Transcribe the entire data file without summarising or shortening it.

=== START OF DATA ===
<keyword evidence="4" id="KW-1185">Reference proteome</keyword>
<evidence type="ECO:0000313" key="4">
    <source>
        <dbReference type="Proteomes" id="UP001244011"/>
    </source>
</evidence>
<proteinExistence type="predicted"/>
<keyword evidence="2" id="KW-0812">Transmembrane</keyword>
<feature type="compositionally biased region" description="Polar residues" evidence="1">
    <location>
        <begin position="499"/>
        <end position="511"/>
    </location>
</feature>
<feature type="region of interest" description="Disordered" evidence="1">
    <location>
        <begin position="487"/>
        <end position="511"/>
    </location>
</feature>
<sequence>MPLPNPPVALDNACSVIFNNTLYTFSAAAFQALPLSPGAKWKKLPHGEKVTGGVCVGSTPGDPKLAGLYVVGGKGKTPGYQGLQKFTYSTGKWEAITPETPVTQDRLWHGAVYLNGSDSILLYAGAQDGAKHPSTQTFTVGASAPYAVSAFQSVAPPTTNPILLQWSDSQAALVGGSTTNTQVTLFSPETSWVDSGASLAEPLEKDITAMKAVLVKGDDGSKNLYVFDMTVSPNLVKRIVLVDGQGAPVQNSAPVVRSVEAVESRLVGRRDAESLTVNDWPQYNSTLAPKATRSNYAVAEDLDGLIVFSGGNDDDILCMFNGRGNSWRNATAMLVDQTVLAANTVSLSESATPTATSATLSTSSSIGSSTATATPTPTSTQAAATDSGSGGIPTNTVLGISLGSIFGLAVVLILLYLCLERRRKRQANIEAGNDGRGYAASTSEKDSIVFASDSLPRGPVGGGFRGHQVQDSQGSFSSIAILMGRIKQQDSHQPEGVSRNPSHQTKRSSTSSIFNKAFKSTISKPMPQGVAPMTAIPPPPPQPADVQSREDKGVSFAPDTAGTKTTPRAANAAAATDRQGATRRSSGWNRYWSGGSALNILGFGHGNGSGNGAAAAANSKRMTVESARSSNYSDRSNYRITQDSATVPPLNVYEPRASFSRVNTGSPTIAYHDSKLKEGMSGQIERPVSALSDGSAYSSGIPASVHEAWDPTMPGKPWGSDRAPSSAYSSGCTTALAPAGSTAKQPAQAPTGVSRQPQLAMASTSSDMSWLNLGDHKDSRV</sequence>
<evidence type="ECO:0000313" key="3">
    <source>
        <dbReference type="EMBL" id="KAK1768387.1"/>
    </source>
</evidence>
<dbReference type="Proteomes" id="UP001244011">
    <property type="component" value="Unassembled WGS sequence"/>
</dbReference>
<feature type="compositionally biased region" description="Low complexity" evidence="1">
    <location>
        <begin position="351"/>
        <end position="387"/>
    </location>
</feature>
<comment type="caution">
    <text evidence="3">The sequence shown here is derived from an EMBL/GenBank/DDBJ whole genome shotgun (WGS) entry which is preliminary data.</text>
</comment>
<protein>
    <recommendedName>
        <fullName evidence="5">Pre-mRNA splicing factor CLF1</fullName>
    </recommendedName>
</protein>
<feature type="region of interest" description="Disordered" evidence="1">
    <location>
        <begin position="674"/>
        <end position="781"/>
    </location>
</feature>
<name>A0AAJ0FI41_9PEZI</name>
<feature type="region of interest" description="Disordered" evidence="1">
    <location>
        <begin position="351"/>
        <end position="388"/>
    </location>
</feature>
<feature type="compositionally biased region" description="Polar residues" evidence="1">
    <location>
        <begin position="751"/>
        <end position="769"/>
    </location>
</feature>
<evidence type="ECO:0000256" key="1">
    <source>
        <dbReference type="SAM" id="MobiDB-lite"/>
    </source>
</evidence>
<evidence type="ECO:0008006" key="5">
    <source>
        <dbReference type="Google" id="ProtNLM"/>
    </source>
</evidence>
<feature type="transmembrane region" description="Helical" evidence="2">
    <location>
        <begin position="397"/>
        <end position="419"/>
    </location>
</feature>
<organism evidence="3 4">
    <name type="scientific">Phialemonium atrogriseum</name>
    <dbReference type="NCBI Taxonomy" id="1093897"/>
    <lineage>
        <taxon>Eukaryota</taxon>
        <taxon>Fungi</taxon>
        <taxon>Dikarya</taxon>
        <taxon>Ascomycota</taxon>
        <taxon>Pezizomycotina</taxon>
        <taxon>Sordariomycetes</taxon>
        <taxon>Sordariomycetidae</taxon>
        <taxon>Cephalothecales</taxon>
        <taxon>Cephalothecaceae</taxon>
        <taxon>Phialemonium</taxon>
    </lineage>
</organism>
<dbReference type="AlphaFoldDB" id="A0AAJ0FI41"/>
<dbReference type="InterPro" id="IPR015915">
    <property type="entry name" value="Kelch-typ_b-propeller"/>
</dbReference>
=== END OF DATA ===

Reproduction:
<keyword evidence="4" id="KW-1185">Reference proteome</keyword>
<evidence type="ECO:0000313" key="4">
    <source>
        <dbReference type="Proteomes" id="UP001244011"/>
    </source>
</evidence>
<proteinExistence type="predicted"/>
<keyword evidence="2" id="KW-0812">Transmembrane</keyword>
<feature type="compositionally biased region" description="Polar residues" evidence="1">
    <location>
        <begin position="499"/>
        <end position="511"/>
    </location>
</feature>
<feature type="region of interest" description="Disordered" evidence="1">
    <location>
        <begin position="487"/>
        <end position="511"/>
    </location>
</feature>
<sequence>MPLPNPPVALDNACSVIFNNTLYTFSAAAFQALPLSPGAKWKKLPHGEKVTGGVCVGSTPGDPKLAGLYVVGGKGKTPGYQGLQKFTYSTGKWEAITPETPVTQDRLWHGAVYLNGSDSILLYAGAQDGAKHPSTQTFTVGASAPYAVSAFQSVAPPTTNPILLQWSDSQAALVGGSTTNTQVTLFSPETSWVDSGASLAEPLEKDITAMKAVLVKGDDGSKNLYVFDMTVSPNLVKRIVLVDGQGAPVQNSAPVVRSVEAVESRLVGRRDAESLTVNDWPQYNSTLAPKATRSNYAVAEDLDGLIVFSGGNDDDILCMFNGRGNSWRNATAMLVDQTVLAANTVSLSESATPTATSATLSTSSSIGSSTATATPTPTSTQAAATDSGSGGIPTNTVLGISLGSIFGLAVVLILLYLCLERRRKRQANIEAGNDGRGYAASTSEKDSIVFASDSLPRGPVGGGFRGHQVQDSQGSFSSIAILMGRIKQQDSHQPEGVSRNPSHQTKRSSTSSIFNKAFKSTISKPMPQGVAPMTAIPPPPPQPADVQSREDKGVSFAPDTAGTKTTPRAANAAAATDRQGATRRSSGWNRYWSGGSALNILGFGHGNGSGNGAAAAANSKRMTVESARSSNYSDRSNYRITQDSATVPPLNVYEPRASFSRVNTGSPTIAYHDSKLKEGMSGQIERPVSALSDGSAYSSGIPASVHEAWDPTMPGKPWGSDRAPSSAYSSGCTTALAPAGSTAKQPAQAPTGVSRQPQLAMASTSSDMSWLNLGDHKDSRV</sequence>
<evidence type="ECO:0000313" key="3">
    <source>
        <dbReference type="EMBL" id="KAK1768387.1"/>
    </source>
</evidence>
<dbReference type="Proteomes" id="UP001244011">
    <property type="component" value="Unassembled WGS sequence"/>
</dbReference>
<feature type="compositionally biased region" description="Low complexity" evidence="1">
    <location>
        <begin position="351"/>
        <end position="387"/>
    </location>
</feature>
<comment type="caution">
    <text evidence="3">The sequence shown here is derived from an EMBL/GenBank/DDBJ whole genome shotgun (WGS) entry which is preliminary data.</text>
</comment>
<protein>
    <recommendedName>
        <fullName evidence="5">Pre-mRNA splicing factor CLF1</fullName>
    </recommendedName>
</protein>
<feature type="region of interest" description="Disordered" evidence="1">
    <location>
        <begin position="674"/>
        <end position="781"/>
    </location>
</feature>
<name>A0AAJ0FI41_9PEZI</name>
<feature type="region of interest" description="Disordered" evidence="1">
    <location>
        <begin position="351"/>
        <end position="388"/>
    </location>
</feature>
<feature type="compositionally biased region" description="Polar residues" evidence="1">
    <location>
        <begin position="751"/>
        <end position="769"/>
    </location>
</feature>
<evidence type="ECO:0000256" key="1">
    <source>
        <dbReference type="SAM" id="MobiDB-lite"/>
    </source>
</evidence>
<evidence type="ECO:0008006" key="5">
    <source>
        <dbReference type="Google" id="ProtNLM"/>
    </source>
</evidence>
<feature type="transmembrane region" description="Helical" evidence="2">
    <location>
        <begin position="397"/>
        <end position="419"/>
    </location>
</feature>
<organism evidence="3 4">
    <name type="scientific">Phialemonium atrogriseum</name>
    <dbReference type="NCBI Taxonomy" id="1093897"/>
    <lineage>
        <taxon>Eukaryota</taxon>
        <taxon>Fungi</taxon>
        <taxon>Dikarya</taxon>
        <taxon>Ascomycota</taxon>
        <taxon>Pezizomycotina</taxon>
        <taxon>Sordariomycetes</taxon>
        <taxon>Sordariomycetidae</taxon>
        <taxon>Cephalothecales</taxon>
        <taxon>Cephalothecaceae</taxon>
        <taxon>Phialemonium</taxon>
    </lineage>
</organism>
<dbReference type="AlphaFoldDB" id="A0AAJ0FI41"/>
<dbReference type="InterPro" id="IPR015915">
    <property type="entry name" value="Kelch-typ_b-propeller"/>
</dbReference>